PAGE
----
Do you Have The Personality To Live To Be 100?

This article originally appeared on Easy Health Options®.

What’s your outlook on living to be 90 or 100, optimistic or pessimistic? A study of people who have lived that long and beyond say your answer to that question may be a big factor in whether or not you make it to the century mark.

A study of more than 240 seniors, average age 97.6, shows that having a good sense of humor, not taking things too seriously and seeing the sunny side of life makes it more likely you will live longer.

“When I started working with centenarians, I thought we’d find that they survived so long in part because they were mean and ornery,” says researcher Nir Barzilai. “But when we assessed the personalities of these 243 centenarians, we found qualities that clearly reflect a positive attitude towards life. Most were outgoing, optimistic and easygoing. They considered laughter an important part of life and had a large social network. They expressed emotions openly rather than bottling them up.”

The people who lived the longest were also less neurotic and more conscientious than average.

“Some evidence indicates that personality can change between the ages of 70 and 100, so we don’t know whether our centenarians have maintained their personality traits across their entire lifespans,” says Barzilai. “Nevertheless, our findings suggest that centenarians share particular personality traits and that genetically-based aspects of personality may play an important role in achieving both good health and exceptional longevity.”

Don’t Let Your Belly Shorten Your Life

This article originally appeared on Easy Health Options®.

If you’re worried about your waistline, you better do something about it. Researchers at Columbia University have calculated the odds of your bulging belly shortening your life. The frightening conclusion: Your life’s in more serious danger than you know.

“Obesity has dramatically worse health consequences than some recent reports have led us to believe,” says researcher Ryan Masters, Ph.D., who conducted the research as a Robert Wood Johnson Foundation Health & Society Scholar at Columbia University’s Mailman School of Public Health. “We expect that obesity will be responsible for an increasing share of deaths in the United States and perhaps even lead to declines in U.S. life expectancy.”

The researchers calculate that being obese now leads to the premature deaths of one in five Americans.

In the various groups the researchers analyzed, black women ran the greatest risk of dying from obesity or from being overweight: 27 percent. The risk for white women was 21 percent. Obesity in black women is nearly twice the rate of white women.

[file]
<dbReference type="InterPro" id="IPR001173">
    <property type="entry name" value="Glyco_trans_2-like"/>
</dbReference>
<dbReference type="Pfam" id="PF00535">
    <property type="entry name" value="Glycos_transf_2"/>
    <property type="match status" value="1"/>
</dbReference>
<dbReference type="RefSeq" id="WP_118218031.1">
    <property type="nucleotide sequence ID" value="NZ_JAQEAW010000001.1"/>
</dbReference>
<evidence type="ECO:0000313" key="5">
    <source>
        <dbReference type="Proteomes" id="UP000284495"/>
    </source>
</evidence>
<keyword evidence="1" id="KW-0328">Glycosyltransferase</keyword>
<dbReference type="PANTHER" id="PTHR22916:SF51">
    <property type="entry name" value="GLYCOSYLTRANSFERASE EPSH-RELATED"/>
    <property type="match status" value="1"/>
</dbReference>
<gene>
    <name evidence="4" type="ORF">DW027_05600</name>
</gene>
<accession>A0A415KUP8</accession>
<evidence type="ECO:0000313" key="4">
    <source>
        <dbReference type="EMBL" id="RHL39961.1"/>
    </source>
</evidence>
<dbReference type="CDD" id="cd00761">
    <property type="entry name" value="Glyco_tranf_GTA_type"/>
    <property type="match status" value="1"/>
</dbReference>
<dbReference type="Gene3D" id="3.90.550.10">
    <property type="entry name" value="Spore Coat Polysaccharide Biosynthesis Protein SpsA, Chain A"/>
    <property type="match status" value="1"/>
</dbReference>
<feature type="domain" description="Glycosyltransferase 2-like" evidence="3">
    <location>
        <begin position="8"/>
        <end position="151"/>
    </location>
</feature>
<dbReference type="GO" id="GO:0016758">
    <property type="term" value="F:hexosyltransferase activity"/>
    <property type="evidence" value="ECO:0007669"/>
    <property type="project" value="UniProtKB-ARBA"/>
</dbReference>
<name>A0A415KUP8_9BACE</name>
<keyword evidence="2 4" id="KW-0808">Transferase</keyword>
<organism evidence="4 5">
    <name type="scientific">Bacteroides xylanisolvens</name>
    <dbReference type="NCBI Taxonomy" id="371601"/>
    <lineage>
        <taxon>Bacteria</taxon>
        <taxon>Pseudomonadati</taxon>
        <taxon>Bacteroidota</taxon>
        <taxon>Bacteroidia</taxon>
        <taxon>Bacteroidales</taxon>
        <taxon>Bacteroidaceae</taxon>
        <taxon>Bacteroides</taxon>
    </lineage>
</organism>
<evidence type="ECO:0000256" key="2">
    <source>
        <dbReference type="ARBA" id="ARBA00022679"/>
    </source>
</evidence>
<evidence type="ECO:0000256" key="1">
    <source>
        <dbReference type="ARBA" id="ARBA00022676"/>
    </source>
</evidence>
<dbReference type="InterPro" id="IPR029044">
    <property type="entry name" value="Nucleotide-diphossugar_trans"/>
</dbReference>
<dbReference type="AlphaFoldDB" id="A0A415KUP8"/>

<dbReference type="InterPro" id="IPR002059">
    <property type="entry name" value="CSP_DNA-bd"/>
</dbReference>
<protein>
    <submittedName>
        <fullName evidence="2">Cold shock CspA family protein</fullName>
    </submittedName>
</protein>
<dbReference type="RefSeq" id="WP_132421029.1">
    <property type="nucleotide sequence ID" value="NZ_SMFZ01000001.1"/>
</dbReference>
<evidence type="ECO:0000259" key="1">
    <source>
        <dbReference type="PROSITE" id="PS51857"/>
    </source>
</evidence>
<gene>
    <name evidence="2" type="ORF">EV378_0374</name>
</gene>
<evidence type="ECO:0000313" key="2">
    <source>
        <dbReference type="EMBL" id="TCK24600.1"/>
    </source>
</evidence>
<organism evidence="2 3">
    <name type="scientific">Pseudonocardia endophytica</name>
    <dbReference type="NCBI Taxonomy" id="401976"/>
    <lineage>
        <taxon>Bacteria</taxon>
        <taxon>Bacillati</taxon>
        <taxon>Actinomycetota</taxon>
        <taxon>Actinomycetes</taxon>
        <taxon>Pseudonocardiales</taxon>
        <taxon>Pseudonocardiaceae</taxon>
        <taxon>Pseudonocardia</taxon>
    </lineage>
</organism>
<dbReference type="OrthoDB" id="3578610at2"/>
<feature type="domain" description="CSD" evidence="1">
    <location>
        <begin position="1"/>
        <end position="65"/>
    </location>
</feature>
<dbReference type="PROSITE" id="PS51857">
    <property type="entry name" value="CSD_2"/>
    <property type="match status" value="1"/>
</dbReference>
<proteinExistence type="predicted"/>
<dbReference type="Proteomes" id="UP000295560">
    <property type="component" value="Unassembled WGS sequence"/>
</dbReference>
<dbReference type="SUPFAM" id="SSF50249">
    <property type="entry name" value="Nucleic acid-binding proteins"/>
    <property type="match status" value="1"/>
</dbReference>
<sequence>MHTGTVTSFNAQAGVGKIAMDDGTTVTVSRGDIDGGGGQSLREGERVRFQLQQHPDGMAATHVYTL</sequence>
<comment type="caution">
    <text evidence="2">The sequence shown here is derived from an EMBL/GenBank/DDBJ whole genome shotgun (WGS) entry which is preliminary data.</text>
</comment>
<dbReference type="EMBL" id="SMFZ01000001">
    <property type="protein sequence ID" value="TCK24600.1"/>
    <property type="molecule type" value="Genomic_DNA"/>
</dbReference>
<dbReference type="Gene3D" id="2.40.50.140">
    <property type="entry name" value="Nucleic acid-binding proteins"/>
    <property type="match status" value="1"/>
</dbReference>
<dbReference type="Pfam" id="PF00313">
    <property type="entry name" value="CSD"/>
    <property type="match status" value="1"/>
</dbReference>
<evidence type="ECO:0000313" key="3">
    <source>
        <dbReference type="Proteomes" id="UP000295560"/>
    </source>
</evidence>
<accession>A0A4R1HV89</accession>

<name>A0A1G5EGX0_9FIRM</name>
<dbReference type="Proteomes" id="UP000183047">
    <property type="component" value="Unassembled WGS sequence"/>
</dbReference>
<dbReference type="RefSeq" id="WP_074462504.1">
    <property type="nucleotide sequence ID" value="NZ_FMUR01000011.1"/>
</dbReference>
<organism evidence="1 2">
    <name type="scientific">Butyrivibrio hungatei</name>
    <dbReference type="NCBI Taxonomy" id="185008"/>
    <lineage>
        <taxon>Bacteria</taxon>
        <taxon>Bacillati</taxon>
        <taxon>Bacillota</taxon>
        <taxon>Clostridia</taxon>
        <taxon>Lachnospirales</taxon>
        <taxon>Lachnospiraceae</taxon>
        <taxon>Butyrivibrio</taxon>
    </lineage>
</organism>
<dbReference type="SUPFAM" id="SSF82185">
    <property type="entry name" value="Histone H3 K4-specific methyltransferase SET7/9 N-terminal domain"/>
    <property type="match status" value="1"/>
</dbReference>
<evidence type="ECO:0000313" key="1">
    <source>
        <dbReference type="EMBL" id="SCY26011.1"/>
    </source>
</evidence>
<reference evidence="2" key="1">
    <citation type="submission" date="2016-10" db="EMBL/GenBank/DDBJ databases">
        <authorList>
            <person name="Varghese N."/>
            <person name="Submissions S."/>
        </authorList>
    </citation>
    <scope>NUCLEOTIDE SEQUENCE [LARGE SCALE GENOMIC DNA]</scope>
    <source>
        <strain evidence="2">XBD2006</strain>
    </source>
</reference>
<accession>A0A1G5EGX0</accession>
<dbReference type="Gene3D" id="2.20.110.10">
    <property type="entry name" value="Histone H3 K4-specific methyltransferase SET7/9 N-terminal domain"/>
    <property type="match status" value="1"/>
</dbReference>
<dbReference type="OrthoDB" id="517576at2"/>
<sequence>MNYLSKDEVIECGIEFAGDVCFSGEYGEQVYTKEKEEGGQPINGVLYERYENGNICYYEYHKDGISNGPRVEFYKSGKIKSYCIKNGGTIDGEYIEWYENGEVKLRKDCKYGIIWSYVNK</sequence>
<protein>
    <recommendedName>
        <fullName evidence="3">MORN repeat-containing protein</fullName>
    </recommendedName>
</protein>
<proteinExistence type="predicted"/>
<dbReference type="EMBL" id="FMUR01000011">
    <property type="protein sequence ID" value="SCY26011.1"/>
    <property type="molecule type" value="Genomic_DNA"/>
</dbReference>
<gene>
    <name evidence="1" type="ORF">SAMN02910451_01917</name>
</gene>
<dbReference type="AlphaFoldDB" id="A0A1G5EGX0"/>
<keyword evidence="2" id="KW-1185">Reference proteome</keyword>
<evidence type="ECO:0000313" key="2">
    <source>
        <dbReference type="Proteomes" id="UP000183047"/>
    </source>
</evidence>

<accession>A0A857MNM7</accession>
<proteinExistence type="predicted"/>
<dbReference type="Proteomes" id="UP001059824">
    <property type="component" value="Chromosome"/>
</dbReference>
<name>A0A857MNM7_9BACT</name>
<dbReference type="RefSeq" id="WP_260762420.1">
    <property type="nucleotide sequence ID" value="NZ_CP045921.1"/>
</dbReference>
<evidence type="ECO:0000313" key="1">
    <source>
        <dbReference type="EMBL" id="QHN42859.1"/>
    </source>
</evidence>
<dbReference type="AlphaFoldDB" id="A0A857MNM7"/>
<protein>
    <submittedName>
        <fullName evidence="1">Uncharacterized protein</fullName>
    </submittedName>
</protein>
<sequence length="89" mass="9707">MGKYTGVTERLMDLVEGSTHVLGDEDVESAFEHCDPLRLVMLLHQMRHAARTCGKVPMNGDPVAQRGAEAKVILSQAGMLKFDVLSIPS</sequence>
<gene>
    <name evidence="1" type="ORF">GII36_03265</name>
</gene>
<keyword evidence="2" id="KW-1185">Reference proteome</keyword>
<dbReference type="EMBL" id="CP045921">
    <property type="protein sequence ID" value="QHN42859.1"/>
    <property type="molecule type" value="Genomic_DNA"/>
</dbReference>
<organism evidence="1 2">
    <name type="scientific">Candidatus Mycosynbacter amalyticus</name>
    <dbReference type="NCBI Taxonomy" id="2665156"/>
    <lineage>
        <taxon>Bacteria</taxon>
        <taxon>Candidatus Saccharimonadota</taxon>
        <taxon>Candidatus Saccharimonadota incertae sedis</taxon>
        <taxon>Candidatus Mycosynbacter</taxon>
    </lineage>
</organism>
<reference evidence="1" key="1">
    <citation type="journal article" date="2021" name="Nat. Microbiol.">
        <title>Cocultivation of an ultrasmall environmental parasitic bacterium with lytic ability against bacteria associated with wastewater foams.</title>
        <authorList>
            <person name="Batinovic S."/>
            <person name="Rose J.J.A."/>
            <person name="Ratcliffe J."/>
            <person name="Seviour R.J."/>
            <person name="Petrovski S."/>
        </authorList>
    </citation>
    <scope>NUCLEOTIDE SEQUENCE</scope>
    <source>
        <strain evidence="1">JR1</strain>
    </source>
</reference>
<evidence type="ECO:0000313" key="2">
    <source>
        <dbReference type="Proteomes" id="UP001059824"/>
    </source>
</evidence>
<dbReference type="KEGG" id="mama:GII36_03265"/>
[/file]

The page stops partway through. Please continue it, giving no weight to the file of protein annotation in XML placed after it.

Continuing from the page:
White men did better: Only 15 percent died because of their bellies. And black men’s risk of dying from being very overweight is only 5 percent. But the researchers say black men don’t die of obesity because their lives are already shortened by tobacco-related illness, violence and other causes.

Live Longer By Avoiding This Deadly Emotion

This story originally appeared on Easy Health Options®.

Your feelings can kill you. Researchers at the University of Chicago have found that older people enjoy longer life expectancy if they avoid certain emotional relationships and maintain others.

The deadly emotion to avoid is loneliness along with social isolation. Feeling extreme loneliness can increase an older person’s chances of premature death by 14 percent, according to this study. It is twice as deadly as obesity.

“Retiring to Florida to live in a warmer climate among strangers isn’t necessarily a good idea if it means you are disconnected from the people who mean the most to you,” says researcher John Cacioppo.

Cacioppo points out that solitude or physical isolation is not deadly if you don’t feel painfully isolated. So an older person living by himself won’t be fatally lonely if he’s socially engaged and has friends he sees frequently. But physical infirmities like being hard of hearing or blind adds to the risk of loneliness and isolation.

Energy Drinks + Alcohol = ‘Wide-Awake Drunkenness’

Energy drinks are supposed to give you more energy. But research shows that these beverages may imperil your health in a wide variety of ways. They are especially risky when you combine them with alcohol.

Scientists find that when you often mix energy drinks with alcoholic beverages, you are more likely to drink an increased amount of alcohol and develop a drinking problem. A study at the University of Maryland demonstrates that energy drinkers are more likely to start drinking alcohol at a younger age and consume more alcohol at each drinking session.

“We were able to examine if energy drink use was still associated with alcohol dependence, after controlling for risk-taking characteristics. The relationship persisted and the use of energy drinks was found to be associated with an increase in the risk of alcohol dependence,” says researcher Amelia Arria, director of the Center on Young Adult Health and Development at the University of Maryland School of Public Health.